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Italiano Kitchen: Bistro Napkins

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My favorite part of Italian cooking is the sauces. Spicy red sauce with lots of chunky vegetables. Rich alfredo sauce with extra garlic and parmesan. They're all deliciously drippy. And, none can be properly eaten without a nice, big napkin. Our Bistro Napkins are generous at 20" x 20" and feature a fun border strip along the bottom of each. Cloth napkins are truly one of the very easiest projects for a beginner, and a great way to 'go green.'

All the projects in our Italanio Kitchen series use a wonderful new fabric collection from our friends at Michael Miller Fabrics: Alfabeto Italiano Collezione. You'll find it online and in stores now.

The yardage shown below is based on a finished napkin size of 20" x 20", standard for a dinner napkin. You can certainly cut smaller or larger squares to best fit your table (and the relative messiness of its inhabitants).

To further confound your brain, we used three different fabrics to create our four napkins. At our imaginary table, Mom's and Dad's napkins match in Black Numeri Piccolo. Then, there is a slightly different design for each of our imaginary kids: two in Cream Numeri Piccolo and two in Cream Alfabeto Piccolo. Each napkin has the same coordinating stripe so they all go together beautifully. We are lucky enough to have lots of fabric to work with and so love to mix and match. If you want to conserve fabric, the easiest thing to remember is: ¾ of a yard will make two 20" x 20" finished napkins. Increase to 1¼ yards to make a matching set of four napkins.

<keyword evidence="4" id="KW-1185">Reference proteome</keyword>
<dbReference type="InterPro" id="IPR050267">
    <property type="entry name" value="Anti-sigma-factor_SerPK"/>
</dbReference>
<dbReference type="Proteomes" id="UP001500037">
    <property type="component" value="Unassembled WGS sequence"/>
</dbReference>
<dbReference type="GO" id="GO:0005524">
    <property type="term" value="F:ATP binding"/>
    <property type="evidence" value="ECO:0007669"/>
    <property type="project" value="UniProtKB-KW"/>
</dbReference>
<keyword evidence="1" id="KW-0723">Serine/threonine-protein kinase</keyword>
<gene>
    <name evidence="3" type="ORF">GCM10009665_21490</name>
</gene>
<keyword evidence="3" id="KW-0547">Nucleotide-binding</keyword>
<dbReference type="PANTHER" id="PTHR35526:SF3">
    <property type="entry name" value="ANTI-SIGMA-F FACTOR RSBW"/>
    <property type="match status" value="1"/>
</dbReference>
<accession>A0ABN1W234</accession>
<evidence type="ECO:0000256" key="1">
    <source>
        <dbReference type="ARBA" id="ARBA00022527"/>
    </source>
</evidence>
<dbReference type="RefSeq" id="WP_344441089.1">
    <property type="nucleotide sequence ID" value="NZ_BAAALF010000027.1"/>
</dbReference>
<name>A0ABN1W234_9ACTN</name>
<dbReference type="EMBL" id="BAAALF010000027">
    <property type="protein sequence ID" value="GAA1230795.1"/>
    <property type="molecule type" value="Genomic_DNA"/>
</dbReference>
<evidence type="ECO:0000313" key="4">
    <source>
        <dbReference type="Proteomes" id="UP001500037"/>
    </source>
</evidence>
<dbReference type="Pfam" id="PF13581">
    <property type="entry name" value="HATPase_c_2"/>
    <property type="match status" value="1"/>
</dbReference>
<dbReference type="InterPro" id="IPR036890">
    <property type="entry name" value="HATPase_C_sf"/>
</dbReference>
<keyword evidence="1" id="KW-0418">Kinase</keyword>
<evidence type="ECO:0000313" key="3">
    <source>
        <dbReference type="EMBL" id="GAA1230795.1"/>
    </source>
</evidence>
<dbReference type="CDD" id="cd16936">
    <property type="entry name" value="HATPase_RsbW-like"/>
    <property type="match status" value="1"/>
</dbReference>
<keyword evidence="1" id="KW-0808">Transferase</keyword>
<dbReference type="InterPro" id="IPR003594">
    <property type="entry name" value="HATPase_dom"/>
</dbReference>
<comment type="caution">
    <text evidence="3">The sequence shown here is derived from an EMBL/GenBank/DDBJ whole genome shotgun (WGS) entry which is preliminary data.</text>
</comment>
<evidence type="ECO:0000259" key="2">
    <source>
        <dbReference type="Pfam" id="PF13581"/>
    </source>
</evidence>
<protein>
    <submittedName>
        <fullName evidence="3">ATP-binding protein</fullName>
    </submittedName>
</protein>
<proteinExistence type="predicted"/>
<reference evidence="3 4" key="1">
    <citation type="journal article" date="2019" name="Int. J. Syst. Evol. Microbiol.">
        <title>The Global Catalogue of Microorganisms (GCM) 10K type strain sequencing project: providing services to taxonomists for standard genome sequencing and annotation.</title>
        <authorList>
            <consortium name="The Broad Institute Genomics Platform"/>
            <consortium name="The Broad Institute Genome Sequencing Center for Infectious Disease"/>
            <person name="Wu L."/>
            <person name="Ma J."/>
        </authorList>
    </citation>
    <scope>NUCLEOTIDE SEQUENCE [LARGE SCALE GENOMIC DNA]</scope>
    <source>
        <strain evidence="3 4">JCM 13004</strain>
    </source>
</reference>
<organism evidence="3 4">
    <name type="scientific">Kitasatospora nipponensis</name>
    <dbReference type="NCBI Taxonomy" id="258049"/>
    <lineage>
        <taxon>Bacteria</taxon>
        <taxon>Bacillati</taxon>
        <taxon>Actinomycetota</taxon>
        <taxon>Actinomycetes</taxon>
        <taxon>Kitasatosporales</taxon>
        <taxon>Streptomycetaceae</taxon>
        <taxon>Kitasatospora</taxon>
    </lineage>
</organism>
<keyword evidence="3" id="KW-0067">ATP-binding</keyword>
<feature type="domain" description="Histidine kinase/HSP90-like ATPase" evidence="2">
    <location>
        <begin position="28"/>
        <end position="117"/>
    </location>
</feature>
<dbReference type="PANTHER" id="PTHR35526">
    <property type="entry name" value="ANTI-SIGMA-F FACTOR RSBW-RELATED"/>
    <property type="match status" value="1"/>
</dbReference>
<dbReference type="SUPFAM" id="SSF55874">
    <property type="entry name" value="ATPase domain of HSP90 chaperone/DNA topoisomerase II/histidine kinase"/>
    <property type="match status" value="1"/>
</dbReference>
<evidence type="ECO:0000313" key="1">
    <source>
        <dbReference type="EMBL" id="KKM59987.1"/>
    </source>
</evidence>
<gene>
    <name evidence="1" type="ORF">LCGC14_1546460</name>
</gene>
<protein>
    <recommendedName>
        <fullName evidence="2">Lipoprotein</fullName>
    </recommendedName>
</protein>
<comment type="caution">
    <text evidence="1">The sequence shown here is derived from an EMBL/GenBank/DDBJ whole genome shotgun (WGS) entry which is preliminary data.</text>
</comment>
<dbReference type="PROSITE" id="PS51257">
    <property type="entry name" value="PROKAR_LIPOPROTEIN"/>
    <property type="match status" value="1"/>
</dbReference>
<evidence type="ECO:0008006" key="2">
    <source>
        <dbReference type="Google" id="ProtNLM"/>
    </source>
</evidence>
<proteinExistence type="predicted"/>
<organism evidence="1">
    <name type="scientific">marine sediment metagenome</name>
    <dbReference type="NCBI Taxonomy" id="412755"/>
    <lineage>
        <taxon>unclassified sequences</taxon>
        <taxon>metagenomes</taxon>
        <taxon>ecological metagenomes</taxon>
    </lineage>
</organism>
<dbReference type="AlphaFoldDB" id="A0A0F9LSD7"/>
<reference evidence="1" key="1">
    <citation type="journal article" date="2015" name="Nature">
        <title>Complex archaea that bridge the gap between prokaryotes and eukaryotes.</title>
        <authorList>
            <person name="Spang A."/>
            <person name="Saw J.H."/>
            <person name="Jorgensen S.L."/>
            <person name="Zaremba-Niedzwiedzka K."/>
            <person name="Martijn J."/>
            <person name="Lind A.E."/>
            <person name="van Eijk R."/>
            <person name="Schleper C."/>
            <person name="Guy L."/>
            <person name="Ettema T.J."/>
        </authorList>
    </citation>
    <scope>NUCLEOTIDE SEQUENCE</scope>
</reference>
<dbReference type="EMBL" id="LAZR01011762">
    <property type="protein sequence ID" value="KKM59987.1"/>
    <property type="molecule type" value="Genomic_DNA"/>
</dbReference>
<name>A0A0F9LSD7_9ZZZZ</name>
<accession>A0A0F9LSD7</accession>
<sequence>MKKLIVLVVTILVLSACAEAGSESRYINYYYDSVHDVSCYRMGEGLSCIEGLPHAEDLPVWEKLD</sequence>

Sewing Tools You Need

Fabric and Other Supplies

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  • ¾ yard of 44- 45" wide fabric: we used Alfabeto Italiano Collezione from Michael Miller Fabrics in Black Numeri Piccolo
  • ¾ yard of 44- 45" wide fabric: we used Alfabeto Italiano Collezione from Michael Miller Fabrics in Cream Alfabeto Piccolo
  • ¾ yard of 44- 45" wide fabric: we used Alfabeto Italiano Collezione from Michael Miller Fabrics in Cream Numeri Piccolo
  • ¼ yard of 44- 45" wide fabric: we used Alfabeto Italiano Collezione from Michael Miller Fabrics in Mustard Cha Cha Stripe
  • All purpose thread to match or contrast with your fabric: we used red thread to contrast with our fabric
  • Scissors or rotary cutter and cutting mat
  • Fabric pen, pencil or chalk
  • See-through ruler
  • Seam gauge
  • Straight pins
  • Hand sewing needle
  • Ironing board and iron

Getting Started

  1. Use your see-through ruler and pencil to draw six 21" x 21" squares onto each fabric you are using for a napkin. Cut along the drawn lines.
  2. From the fabric for the contrasting stripe (Cha Cha Stripe in our sample), cut TWO strips 3" x Width of Fabric (WOF). Cut each strip in half, then trim about 1" from the selvedge ends to create four pieces 3" x 21".
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At Your Sewing Machine & Ironing Board

  1. On each of the four 3" x 21" contrasting strips, press under ½" along both 21" sides.
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  2. Place a folded strip 3" from one raw edge of the right side of a napkin square. Pin in place.